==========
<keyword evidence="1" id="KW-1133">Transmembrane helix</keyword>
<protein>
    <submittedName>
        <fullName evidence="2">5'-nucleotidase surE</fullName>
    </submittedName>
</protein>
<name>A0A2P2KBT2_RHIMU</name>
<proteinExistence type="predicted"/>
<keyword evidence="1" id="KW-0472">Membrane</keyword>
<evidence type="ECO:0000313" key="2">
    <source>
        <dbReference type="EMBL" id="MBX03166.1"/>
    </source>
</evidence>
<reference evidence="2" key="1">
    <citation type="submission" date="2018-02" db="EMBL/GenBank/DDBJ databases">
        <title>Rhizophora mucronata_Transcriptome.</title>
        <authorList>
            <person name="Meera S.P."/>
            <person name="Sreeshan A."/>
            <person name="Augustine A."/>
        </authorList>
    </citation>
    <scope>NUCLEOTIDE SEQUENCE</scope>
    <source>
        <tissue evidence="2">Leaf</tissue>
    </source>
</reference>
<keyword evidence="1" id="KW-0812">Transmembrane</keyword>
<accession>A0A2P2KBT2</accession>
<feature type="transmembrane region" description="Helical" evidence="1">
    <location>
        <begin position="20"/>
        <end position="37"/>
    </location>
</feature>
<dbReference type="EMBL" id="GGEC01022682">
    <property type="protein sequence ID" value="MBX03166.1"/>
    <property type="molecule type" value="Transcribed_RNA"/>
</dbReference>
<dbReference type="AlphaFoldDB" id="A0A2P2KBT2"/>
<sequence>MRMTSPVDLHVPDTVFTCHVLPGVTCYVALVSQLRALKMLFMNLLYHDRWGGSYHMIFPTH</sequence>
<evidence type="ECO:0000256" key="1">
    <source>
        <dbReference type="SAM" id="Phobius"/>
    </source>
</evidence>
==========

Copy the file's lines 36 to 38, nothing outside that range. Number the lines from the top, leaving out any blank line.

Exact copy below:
</feature>
<dbReference type="EMBL" id="GGEC01022682">
    <property type="protein sequence ID" value="MBX03166.1"/>